The Korean network feels qualitatively different and in writing this quick post (no editing, sorry) I’m trying to put my finger on why. Partially I’m sure it is because I’ve spent the last 5 years learning how to traverse the social networks here in Seoul, and I know how resourceful ajumas are and how much they rely upon word-of-mouth and the rapid spread of information to get things done. Partially it is because of the inescapable status relationships that come with the network. Because I’m coming from Seoul and I am a native English speaker I kind of know where I will fall in that network (many are coming to China with the goal of having their kids learn English -- they want to escape the Korean school system but can’t go to the U.S. or Canada).
The other big difference is that many of the Koreans are their on their own dime, as we are. Reading the English language ex-pat forums yield a lot of useful information but skewed towards people who are there on a fat package, with housing allowances, moving allowances, and often drivers. We are paying for all of this out of our own pockets so what we’re looking for is pretty different. Reading the Korean forums (I leave this to KC, mostly) on schools and neighborhoods has been really helpful. In any case, I feel lucky to have a number of different networks to fall back upon, and really grateful to all of those who have helped us out so far.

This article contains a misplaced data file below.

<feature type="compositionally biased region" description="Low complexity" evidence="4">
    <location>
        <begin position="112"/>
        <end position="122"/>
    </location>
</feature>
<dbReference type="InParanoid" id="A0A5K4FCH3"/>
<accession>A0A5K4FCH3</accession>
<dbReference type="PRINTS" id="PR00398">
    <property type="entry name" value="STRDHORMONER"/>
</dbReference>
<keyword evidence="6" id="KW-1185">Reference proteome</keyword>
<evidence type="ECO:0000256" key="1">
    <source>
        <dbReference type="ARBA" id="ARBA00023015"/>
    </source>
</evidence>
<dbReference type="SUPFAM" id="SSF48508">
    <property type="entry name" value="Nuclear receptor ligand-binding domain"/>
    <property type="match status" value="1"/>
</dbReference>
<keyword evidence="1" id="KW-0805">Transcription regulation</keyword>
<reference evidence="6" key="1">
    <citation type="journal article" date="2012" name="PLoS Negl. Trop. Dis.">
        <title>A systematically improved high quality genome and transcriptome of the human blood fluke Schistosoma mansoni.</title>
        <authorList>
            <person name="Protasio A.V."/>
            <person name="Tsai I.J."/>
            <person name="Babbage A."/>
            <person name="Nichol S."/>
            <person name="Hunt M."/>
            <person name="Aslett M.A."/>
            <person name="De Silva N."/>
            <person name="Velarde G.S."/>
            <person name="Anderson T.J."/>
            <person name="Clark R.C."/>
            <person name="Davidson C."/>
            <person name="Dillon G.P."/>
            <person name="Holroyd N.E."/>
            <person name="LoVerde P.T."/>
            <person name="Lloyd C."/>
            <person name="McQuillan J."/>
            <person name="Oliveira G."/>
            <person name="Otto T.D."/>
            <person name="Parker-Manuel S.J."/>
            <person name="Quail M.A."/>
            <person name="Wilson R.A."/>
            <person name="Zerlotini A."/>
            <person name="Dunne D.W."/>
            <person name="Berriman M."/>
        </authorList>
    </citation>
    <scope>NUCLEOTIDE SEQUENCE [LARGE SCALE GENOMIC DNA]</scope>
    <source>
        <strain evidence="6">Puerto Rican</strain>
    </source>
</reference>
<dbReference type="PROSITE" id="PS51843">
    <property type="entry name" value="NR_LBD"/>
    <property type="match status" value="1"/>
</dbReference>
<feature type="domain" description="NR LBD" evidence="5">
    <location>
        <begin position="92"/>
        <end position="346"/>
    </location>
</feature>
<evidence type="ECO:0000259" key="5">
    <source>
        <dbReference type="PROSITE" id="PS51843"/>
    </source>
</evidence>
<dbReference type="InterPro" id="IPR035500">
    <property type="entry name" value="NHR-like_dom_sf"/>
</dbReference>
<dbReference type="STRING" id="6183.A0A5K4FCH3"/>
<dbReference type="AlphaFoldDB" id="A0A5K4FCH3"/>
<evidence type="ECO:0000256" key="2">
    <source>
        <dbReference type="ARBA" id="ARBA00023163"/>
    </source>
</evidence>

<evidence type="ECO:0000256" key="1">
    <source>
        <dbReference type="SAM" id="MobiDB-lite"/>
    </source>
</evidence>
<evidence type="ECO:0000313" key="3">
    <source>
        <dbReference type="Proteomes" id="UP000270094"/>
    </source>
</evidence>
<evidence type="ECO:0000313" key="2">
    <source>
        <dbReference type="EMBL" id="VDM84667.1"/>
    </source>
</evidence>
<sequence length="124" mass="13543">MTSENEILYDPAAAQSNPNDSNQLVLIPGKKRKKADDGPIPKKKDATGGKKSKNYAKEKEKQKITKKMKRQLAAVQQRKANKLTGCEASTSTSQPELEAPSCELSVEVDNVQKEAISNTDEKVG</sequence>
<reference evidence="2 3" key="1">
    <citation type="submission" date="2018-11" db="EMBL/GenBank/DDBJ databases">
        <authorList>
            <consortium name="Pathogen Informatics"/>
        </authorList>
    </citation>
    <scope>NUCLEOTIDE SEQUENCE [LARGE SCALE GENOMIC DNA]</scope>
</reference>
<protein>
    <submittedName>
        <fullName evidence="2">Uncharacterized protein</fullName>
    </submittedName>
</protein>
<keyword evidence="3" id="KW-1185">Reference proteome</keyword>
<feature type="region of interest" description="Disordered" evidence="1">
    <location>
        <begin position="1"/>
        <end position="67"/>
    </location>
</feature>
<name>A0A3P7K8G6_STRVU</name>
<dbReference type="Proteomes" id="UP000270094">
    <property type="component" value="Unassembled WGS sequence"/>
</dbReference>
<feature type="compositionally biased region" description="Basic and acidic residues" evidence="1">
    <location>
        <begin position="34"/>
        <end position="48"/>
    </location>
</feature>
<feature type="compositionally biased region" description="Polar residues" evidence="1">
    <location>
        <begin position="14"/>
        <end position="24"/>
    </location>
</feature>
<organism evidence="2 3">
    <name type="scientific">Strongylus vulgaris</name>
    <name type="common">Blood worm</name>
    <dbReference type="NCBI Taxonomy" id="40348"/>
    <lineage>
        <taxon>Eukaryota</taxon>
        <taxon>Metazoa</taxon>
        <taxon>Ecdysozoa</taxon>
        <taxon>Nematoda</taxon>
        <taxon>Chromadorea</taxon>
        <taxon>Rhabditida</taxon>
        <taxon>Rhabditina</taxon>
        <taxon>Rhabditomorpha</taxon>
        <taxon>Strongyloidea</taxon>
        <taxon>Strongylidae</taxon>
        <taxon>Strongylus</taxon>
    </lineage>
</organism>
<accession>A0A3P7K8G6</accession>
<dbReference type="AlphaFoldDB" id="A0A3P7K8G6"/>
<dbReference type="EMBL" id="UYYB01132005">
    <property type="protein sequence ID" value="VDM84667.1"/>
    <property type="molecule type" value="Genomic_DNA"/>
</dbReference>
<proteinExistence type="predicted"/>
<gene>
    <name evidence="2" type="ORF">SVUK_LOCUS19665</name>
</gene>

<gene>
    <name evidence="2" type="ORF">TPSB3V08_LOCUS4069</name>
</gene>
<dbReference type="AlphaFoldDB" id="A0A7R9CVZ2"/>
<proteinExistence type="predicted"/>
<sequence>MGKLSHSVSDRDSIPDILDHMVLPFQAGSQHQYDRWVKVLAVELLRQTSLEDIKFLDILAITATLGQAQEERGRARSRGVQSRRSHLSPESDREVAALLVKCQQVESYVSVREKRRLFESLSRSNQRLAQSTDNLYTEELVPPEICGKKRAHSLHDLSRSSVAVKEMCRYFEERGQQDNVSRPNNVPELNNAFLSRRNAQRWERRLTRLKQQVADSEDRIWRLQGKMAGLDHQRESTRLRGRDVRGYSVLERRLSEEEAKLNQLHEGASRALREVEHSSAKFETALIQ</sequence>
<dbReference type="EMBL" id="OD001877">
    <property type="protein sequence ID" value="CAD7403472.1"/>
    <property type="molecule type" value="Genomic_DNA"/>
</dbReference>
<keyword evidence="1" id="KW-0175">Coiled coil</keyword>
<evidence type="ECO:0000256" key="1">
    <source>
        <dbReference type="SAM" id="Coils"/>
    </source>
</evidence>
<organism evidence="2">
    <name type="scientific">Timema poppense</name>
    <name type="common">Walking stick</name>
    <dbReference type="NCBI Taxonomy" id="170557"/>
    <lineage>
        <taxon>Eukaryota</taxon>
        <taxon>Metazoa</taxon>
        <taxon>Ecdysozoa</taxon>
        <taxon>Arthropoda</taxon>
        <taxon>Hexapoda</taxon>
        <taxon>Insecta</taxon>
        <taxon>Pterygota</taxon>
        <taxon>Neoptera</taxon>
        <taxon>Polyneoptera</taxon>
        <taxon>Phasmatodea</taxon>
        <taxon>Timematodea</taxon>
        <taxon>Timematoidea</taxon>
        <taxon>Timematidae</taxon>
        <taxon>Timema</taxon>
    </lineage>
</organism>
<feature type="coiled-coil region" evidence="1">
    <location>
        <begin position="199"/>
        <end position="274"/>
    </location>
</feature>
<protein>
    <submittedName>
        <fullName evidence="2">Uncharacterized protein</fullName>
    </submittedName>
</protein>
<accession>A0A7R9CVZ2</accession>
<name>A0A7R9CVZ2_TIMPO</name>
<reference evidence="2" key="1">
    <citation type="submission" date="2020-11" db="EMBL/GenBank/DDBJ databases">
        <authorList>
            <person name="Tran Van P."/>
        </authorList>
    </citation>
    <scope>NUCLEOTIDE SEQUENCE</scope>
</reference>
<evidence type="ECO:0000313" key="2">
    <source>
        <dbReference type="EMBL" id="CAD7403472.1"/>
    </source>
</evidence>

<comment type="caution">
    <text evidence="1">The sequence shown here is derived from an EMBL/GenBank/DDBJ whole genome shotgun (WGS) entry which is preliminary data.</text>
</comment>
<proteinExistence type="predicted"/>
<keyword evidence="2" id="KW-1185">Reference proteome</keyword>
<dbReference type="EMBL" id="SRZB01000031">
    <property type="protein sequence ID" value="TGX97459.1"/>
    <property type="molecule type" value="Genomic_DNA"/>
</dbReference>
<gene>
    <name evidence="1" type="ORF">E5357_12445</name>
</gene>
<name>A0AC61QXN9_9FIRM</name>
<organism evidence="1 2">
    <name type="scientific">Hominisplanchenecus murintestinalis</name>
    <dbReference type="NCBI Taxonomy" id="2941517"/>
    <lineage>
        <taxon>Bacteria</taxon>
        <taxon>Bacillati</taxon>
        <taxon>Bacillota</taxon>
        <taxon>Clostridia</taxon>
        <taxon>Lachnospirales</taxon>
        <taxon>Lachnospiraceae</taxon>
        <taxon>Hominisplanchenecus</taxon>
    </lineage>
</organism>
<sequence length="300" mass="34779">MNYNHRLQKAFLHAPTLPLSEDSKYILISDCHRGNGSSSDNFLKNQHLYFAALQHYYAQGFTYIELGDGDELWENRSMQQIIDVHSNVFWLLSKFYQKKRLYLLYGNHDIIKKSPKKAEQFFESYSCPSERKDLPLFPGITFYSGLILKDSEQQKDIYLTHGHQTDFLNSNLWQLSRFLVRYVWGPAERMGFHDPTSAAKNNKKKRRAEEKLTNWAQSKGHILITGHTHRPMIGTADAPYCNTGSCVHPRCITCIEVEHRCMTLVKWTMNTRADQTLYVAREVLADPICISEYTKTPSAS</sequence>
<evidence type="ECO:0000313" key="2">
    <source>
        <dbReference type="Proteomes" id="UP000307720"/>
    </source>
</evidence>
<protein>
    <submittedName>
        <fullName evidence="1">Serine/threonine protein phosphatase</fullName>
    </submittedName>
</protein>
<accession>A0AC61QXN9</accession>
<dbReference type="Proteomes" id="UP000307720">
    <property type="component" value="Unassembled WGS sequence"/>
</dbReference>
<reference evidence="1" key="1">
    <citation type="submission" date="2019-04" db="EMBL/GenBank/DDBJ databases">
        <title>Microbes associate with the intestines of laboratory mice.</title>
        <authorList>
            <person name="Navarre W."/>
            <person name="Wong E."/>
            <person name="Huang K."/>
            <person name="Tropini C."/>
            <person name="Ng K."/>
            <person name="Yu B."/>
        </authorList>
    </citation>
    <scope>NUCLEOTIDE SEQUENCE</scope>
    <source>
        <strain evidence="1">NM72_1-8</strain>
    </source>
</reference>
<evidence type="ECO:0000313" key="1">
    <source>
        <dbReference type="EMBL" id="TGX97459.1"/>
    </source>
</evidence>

Anyway, at around 6pm we decided to make an offer on one apartment. It was in a complex that seemed great for families and the family with the kid Aiden’s age lives in the same complex. The students urged us to look at Yanlord Town too, although it was out of our budget. So we went for a quick look; it was a Tower Palace kind of feel, lots of marble, security codes for the elevators, that sort of thing. Not our style, but it was fun to look at. After looking in one building we descended to the parking garage to take a golf cart (there are men waiting to shuttle people from place to place in the parking garage) to another building on the other side of the complex. They have a car wash, playground, and swimming pool underground, which is why it is very attractive to people with families.
One of the things real estate agents told us to consider is who owns the apartment. Our first agent is from Shanghai and she urged us towards one apartment and not another because the owner of one was “not a Shanghai person, but living in Shanghai” and the owner of the other was “not a Shanghai person, and not living in Shanghai.” I forgot where that owner was from, but she said in case of problems, it might be hard to get the owner to respond.